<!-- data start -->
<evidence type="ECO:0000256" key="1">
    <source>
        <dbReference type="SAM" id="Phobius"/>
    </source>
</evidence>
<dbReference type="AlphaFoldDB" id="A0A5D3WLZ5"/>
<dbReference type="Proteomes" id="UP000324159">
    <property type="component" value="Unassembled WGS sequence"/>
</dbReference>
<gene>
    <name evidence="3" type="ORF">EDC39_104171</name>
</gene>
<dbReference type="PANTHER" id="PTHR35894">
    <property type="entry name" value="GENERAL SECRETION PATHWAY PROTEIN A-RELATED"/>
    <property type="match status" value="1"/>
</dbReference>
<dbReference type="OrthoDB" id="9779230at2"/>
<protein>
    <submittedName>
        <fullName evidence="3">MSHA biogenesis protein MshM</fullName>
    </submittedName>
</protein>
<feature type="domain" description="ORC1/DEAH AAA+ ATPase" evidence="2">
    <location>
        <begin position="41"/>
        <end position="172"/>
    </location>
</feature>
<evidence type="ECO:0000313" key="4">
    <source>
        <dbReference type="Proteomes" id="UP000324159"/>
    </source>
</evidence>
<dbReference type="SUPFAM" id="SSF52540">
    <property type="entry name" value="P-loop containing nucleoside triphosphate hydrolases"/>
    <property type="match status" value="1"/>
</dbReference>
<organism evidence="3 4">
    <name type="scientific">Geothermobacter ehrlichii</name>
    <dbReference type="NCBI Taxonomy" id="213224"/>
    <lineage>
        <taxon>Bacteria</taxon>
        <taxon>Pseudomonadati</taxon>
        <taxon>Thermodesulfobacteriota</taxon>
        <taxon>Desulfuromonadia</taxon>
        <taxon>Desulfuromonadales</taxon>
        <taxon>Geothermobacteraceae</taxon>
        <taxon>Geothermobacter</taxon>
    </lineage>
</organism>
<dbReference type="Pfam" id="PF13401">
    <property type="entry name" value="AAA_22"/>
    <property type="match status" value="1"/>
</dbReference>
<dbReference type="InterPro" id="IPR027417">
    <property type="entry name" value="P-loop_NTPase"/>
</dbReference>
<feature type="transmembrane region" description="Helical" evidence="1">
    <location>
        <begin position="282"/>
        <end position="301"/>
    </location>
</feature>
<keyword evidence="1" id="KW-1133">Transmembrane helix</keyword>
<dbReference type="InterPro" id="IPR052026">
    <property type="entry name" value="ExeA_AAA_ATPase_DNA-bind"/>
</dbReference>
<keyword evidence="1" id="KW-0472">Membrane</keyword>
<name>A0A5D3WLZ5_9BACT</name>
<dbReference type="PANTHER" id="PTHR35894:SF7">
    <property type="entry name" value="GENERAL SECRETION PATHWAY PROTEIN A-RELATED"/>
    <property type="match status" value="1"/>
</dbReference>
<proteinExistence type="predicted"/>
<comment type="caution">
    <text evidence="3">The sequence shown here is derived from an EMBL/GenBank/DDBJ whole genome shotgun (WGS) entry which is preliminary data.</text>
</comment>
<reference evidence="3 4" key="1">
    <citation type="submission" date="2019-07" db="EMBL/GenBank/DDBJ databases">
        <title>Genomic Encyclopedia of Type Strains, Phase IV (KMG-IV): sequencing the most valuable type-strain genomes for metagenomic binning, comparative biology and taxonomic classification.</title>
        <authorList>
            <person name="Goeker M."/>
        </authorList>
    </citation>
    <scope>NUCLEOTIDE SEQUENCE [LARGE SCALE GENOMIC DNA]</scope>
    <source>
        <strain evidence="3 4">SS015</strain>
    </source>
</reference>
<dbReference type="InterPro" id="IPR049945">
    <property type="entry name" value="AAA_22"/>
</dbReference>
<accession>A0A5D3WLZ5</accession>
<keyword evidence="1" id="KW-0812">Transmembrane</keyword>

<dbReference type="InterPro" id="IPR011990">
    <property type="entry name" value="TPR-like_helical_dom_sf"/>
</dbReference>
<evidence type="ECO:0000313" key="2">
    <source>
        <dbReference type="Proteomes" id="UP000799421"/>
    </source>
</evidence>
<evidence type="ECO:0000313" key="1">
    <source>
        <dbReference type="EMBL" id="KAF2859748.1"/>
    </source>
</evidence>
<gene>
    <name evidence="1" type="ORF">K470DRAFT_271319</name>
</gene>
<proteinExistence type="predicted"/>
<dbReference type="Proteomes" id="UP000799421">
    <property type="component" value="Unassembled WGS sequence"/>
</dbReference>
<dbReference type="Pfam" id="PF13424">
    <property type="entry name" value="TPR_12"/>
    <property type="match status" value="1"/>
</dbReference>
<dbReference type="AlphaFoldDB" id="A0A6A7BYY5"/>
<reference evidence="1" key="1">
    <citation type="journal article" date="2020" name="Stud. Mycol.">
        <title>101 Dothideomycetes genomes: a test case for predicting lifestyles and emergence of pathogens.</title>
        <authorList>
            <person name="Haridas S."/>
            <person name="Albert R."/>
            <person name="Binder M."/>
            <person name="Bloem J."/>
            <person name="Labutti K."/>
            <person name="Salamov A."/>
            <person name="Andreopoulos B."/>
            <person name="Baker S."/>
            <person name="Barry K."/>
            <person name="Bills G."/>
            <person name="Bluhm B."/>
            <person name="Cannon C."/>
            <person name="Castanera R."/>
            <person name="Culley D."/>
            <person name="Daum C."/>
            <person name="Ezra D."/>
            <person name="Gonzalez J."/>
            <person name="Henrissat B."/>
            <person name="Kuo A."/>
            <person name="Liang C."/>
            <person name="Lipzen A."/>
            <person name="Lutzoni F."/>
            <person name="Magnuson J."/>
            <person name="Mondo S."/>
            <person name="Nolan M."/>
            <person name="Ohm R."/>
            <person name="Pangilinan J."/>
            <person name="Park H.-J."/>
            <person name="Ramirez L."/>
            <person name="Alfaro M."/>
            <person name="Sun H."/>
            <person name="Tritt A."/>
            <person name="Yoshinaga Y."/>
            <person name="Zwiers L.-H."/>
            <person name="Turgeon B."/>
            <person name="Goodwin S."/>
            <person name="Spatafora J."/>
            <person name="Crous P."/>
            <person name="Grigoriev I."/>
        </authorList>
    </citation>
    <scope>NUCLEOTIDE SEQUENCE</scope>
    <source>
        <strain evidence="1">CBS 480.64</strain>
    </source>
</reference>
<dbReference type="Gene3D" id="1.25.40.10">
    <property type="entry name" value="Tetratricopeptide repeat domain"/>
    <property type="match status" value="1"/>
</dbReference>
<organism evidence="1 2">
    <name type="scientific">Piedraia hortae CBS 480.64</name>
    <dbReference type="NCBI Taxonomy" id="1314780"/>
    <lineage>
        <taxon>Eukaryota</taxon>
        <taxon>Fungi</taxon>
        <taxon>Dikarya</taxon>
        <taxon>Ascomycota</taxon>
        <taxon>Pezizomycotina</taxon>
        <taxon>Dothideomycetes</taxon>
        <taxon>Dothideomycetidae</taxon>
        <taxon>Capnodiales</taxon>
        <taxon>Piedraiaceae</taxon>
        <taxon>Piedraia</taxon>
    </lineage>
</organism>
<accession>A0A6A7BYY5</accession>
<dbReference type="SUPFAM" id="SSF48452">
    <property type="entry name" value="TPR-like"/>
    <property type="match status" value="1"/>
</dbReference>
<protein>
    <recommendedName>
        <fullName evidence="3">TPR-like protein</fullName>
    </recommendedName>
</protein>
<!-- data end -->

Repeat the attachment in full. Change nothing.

<evidence type="ECO:0000256" key="1">
    <source>
        <dbReference type="SAM" id="Phobius"/>
    </source>
</evidence>
<dbReference type="AlphaFoldDB" id="A0A5D3WLZ5"/>
<dbReference type="Proteomes" id="UP000324159">
    <property type="component" value="Unassembled WGS sequence"/>
</dbReference>
<gene>
    <name evidence="3" type="ORF">EDC39_104171</name>
</gene>
<dbReference type="PANTHER" id="PTHR35894">
    <property type="entry name" value="GENERAL SECRETION PATHWAY PROTEIN A-RELATED"/>
    <property type="match status" value="1"/>
</dbReference>
<dbReference type="OrthoDB" id="9779230at2"/>
<protein>
    <submittedName>
        <fullName evidence="3">MSHA biogenesis protein MshM</fullName>
    </submittedName>
</protein>
<feature type="domain" description="ORC1/DEAH AAA+ ATPase" evidence="2">
    <location>
        <begin position="41"/>
        <end position="172"/>
    </location>
</feature>
<evidence type="ECO:0000313" key="4">
    <source>
        <dbReference type="Proteomes" id="UP000324159"/>
    </source>
</evidence>
<dbReference type="SUPFAM" id="SSF52540">
    <property type="entry name" value="P-loop containing nucleoside triphosphate hydrolases"/>
    <property type="match status" value="1"/>
</dbReference>
<organism evidence="3 4">
    <name type="scientific">Geothermobacter ehrlichii</name>
    <dbReference type="NCBI Taxonomy" id="213224"/>
    <lineage>
        <taxon>Bacteria</taxon>
        <taxon>Pseudomonadati</taxon>
        <taxon>Thermodesulfobacteriota</taxon>
        <taxon>Desulfuromonadia</taxon>
        <taxon>Desulfuromonadales</taxon>
        <taxon>Geothermobacteraceae</taxon>
        <taxon>Geothermobacter</taxon>
    </lineage>
</organism>
<dbReference type="Pfam" id="PF13401">
    <property type="entry name" value="AAA_22"/>
    <property type="match status" value="1"/>
</dbReference>
<dbReference type="InterPro" id="IPR027417">
    <property type="entry name" value="P-loop_NTPase"/>
</dbReference>
<feature type="transmembrane region" description="Helical" evidence="1">
    <location>
        <begin position="282"/>
        <end position="301"/>
    </location>
</feature>
<keyword evidence="1" id="KW-1133">Transmembrane helix</keyword>
<dbReference type="InterPro" id="IPR052026">
    <property type="entry name" value="ExeA_AAA_ATPase_DNA-bind"/>
</dbReference>
<keyword evidence="1" id="KW-0472">Membrane</keyword>
<name>A0A5D3WLZ5_9BACT</name>
<dbReference type="PANTHER" id="PTHR35894:SF7">
    <property type="entry name" value="GENERAL SECRETION PATHWAY PROTEIN A-RELATED"/>
    <property type="match status" value="1"/>
</dbReference>
<proteinExistence type="predicted"/>
<comment type="caution">
    <text evidence="3">The sequence shown here is derived from an EMBL/GenBank/DDBJ whole genome shotgun (WGS) entry which is preliminary data.</text>
</comment>
<reference evidence="3 4" key="1">
    <citation type="submission" date="2019-07" db="EMBL/GenBank/DDBJ databases">
        <title>Genomic Encyclopedia of Type Strains, Phase IV (KMG-IV): sequencing the most valuable type-strain genomes for metagenomic binning, comparative biology and taxonomic classification.</title>
        <authorList>
            <person name="Goeker M."/>
        </authorList>
    </citation>
    <scope>NUCLEOTIDE SEQUENCE [LARGE SCALE GENOMIC DNA]</scope>
    <source>
        <strain evidence="3 4">SS015</strain>
    </source>
</reference>
<dbReference type="InterPro" id="IPR049945">
    <property type="entry name" value="AAA_22"/>
</dbReference>
<accession>A0A5D3WLZ5</accession>
<keyword evidence="1" id="KW-0812">Transmembrane</keyword>

<dbReference type="InterPro" id="IPR011990">
    <property type="entry name" value="TPR-like_helical_dom_sf"/>
</dbReference>
<evidence type="ECO:0000313" key="2">
    <source>
        <dbReference type="Proteomes" id="UP000799421"/>
    </source>
</evidence>
<evidence type="ECO:0000313" key="1">
    <source>
        <dbReference type="EMBL" id="KAF2859748.1"/>
    </source>
</evidence>
<gene>
    <name evidence="1" type="ORF">K470DRAFT_271319</name>
</gene>
<proteinExistence type="predicted"/>
<dbReference type="Proteomes" id="UP000799421">
    <property type="component" value="Unassembled WGS sequence"/>
</dbReference>
<dbReference type="Pfam" id="PF13424">
    <property type="entry name" value="TPR_12"/>
    <property type="match status" value="1"/>
</dbReference>
<dbReference type="AlphaFoldDB" id="A0A6A7BYY5"/>
<reference evidence="1" key="1">
    <citation type="journal article" date="2020" name="Stud. Mycol.">
        <title>101 Dothideomycetes genomes: a test case for predicting lifestyles and emergence of pathogens.</title>
        <authorList>
            <person name="Haridas S."/>
            <person name="Albert R."/>
            <person name="Binder M."/>
            <person name="Bloem J."/>
            <person name="Labutti K."/>
            <person name="Salamov A."/>
            <person name="Andreopoulos B."/>
            <person name="Baker S."/>
            <person name="Barry K."/>
            <person name="Bills G."/>
            <person name="Bluhm B."/>
            <person name="Cannon C."/>
            <person name="Castanera R."/>
            <person name="Culley D."/>
            <person name="Daum C."/>
            <person name="Ezra D."/>
            <person name="Gonzalez J."/>
            <person name="Henrissat B."/>
            <person name="Kuo A."/>
            <person name="Liang C."/>
            <person name="Lipzen A."/>
            <person name="Lutzoni F."/>
            <person name="Magnuson J."/>
            <person name="Mondo S."/>
            <person name="Nolan M."/>
            <person name="Ohm R."/>
            <person name="Pangilinan J."/>
            <person name="Park H.-J."/>
            <person name="Ramirez L."/>
            <person name="Alfaro M."/>
            <person name="Sun H."/>
            <person name="Tritt A."/>
            <person name="Yoshinaga Y."/>
            <person name="Zwiers L.-H."/>
            <person name="Turgeon B."/>
            <person name="Goodwin S."/>
            <person name="Spatafora J."/>
            <person name="Crous P."/>
            <person name="Grigoriev I."/>
        </authorList>
    </citation>
    <scope>NUCLEOTIDE SEQUENCE</scope>
    <source>
        <strain evidence="1">CBS 480.64</strain>
    </source>
</reference>
<dbReference type="Gene3D" id="1.25.40.10">
    <property type="entry name" value="Tetratricopeptide repeat domain"/>
    <property type="match status" value="1"/>
</dbReference>
<organism evidence="1 2">
    <name type="scientific">Piedraia hortae CBS 480.64</name>
    <dbReference type="NCBI Taxonomy" id="1314780"/>
    <lineage>
        <taxon>Eukaryota</taxon>
        <taxon>Fungi</taxon>
        <taxon>Dikarya</taxon>
        <taxon>Ascomycota</taxon>
        <taxon>Pezizomycotina</taxon>
        <taxon>Dothideomycetes</taxon>
        <taxon>Dothideomycetidae</taxon>
        <taxon>Capnodiales</taxon>
        <taxon>Piedraiaceae</taxon>
        <taxon>Piedraia</taxon>
    </lineage>
</organism>
<accession>A0A6A7BYY5</accession>
<dbReference type="SUPFAM" id="SSF48452">
    <property type="entry name" value="TPR-like"/>
    <property type="match status" value="1"/>
</dbReference>
<protein>
    <recommendedName>
        <fullName evidence="3">TPR-like protein</fullName>
    </recommendedName>
</protein>